Mark Pirollo

MARK PIROLLO in Centereach, NY, is now on permanent disability due to his disease.

 

In Mark's own words, his story is:

"I used to be a Parts Configuration Manager for Four Seasons Sunrooms for many years; however, as my disease (MD) progressed, I was no longer able to do tasks that were an essential part of my job. Unfortunately, I am no longer capable of working due to the progressive nature of my disease, and am now on permanent disability, which leaves finances very tight.

I have a form of Muscular Dystrophy, a hereditary neuropathy that affects the muscles and nerves in my legs and arms. Basically, since the nerves in them don’t work, the muscles in my extremities are atrophying since there is no nerve stimulation. I have a lot of trouble walking, as a result, and my hands don’t do very well at handling or manipulating objects. When I was younger it wasn’t as bad, but this is a progressive disease that slowly and relentlessly keeps getting worse.

I have done a lot of volunteer work within my community. For over 25 years, I have coached and have also held various board positions each and every year with Central Suffolk Football, despite the fact that I often am in a lot of pain after practices and games; I feel that it is more important to instill sportsmanship, fair play, and discipline among the youth of my community. To that effect, I also coach lacrosse, and more recently, baseball again, as well, but coaching football is my true joy.

This is actually the childhood home that I grew up in. I graduated right here from Centereach HS, and after the death of my parents, took over ownership of the home with other family members. I have been a part of this community for over 43 years. [The home is] now in fair condition, but in need of many updates that my fiancée, Catherine, is slowly ticking off the to do list; she’s pretty handy. Everything works, but is a bit out of style at the moment.

I live with my fiancée, Catherine, my son, Junior and two of my (soon-to-be) stepsons, Byron and Paulie. The most common visitors are the kids’ friends, and they know they are not allowed on the deck. We also like to have holidays here, but we are always limited to just the indoors, so it gets a bit tight.

Most of my time at home is spent inside, as my back deck is really no longer safe structurally. I was out there recently, and took a step and crashed through. I was lucky this time, but really cannot take the chance of getting hurt, as I really don’t have any “cushion” to absorb any impact, and don’t think I would be able to physically recover from a broken bone. I do get out onto the fields to coach, but I would really like a haven that I could retreat to at times. Unfortunately, as a person on disability, I really cannot afford to have the work done, nor am I capable of doing it myself. Catherine is handy, but that is beyond her abilities.

I would like to be outside as much as I could, weather allowing. I really enjoy the outdoors, watching the birds, and just relaxing. I would also love to be able to have family and “framily” over, but I am not willing to risk anyone’s safety. Unfortunately, this tends to isolate me a bit, but I would love to be able to have that togetherness with those I care about for as long as I can.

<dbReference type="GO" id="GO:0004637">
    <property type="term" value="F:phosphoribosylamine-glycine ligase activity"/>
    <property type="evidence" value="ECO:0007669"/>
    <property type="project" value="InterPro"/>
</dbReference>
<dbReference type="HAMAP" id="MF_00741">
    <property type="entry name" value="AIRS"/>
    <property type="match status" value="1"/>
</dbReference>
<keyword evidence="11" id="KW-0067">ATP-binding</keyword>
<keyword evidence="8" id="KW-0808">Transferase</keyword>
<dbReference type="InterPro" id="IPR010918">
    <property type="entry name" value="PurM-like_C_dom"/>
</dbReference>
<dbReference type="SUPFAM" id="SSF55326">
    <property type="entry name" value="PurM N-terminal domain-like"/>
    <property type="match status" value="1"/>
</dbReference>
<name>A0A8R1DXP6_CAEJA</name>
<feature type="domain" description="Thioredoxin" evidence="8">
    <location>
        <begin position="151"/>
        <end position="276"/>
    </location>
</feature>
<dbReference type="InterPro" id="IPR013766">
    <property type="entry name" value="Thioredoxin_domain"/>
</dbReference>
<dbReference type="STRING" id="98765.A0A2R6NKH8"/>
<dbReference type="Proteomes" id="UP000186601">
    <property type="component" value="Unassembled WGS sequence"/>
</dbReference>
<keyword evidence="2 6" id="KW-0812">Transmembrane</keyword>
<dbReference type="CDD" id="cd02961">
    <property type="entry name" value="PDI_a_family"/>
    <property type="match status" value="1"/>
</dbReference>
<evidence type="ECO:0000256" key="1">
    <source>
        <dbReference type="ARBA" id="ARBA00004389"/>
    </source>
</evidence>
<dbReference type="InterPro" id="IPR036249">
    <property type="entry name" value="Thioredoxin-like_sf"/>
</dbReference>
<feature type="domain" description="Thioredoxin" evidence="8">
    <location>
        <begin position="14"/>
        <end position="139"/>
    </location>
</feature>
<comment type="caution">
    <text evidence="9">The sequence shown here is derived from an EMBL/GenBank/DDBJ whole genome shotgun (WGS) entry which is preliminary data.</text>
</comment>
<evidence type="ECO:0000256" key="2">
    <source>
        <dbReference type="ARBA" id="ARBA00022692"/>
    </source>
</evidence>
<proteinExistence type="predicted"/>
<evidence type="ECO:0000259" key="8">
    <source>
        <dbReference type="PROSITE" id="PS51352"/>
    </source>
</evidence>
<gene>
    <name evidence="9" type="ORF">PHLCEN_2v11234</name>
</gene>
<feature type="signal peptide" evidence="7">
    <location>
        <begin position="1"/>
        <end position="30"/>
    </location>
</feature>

My favorite [hobby] would have to be coaching. I love seeing the look on a kid’s face when they “get it” and the building of skills through hard work; I think that is a very valuable lesson for our children to learn, especially nowadays, to watch them work and come together as a team. I also enjoy working out, as I try to slow the progression of the dystrophy with various exercises that I look up online. I used to enjoy some home maintenance projects, but my hands really can’t hold onto small tools or hardware anymore. I used to enjoy walking my dog, but can no longer do that for more than about a block. There are actually a lot of things I used to enjoy that I am no longer physically capable of, which is difficult to deal with. I dread the day when I can no longer make it out onto the field to coach.

There are actually quite a few positive changes coming up. My fiancée and I just bought the house in our names. We will be getting married, and it would be awesome if the backyard were in a suitable state for this. We have been blending our families, and it has been quite the experience! A negative change coming up is that I most likely will only be able to walk for another few years; that’s a pretty hard truth to swallow, but that’s just how it is.

The most important feature would be a safe patio with a handicapped ramp. This is something that I desperately need. There are plenty of things in the backyard that I could use help with; Above All Masonry could have free rein over anything else they would want to do! I have seen your photos of completed jobs and have absolute faith in and gratitude for whatever you choose to do. I have had dreams of what this backyard could be like if I was capable of doing it myself, or in a financial position to have it done."

Mark's wife, Catherine, says, "The deck in the backyard is rotting away under his feet, and he cannot afford to replace it; it is way beyond repair. In fact, he was walking on it last week and his foot went right through it, causing his leg to plunge through and him to fall to the floor. The cost of a patio with a handicapped ramp is beyond his reach and he is not physically able to do these types of projects himself.”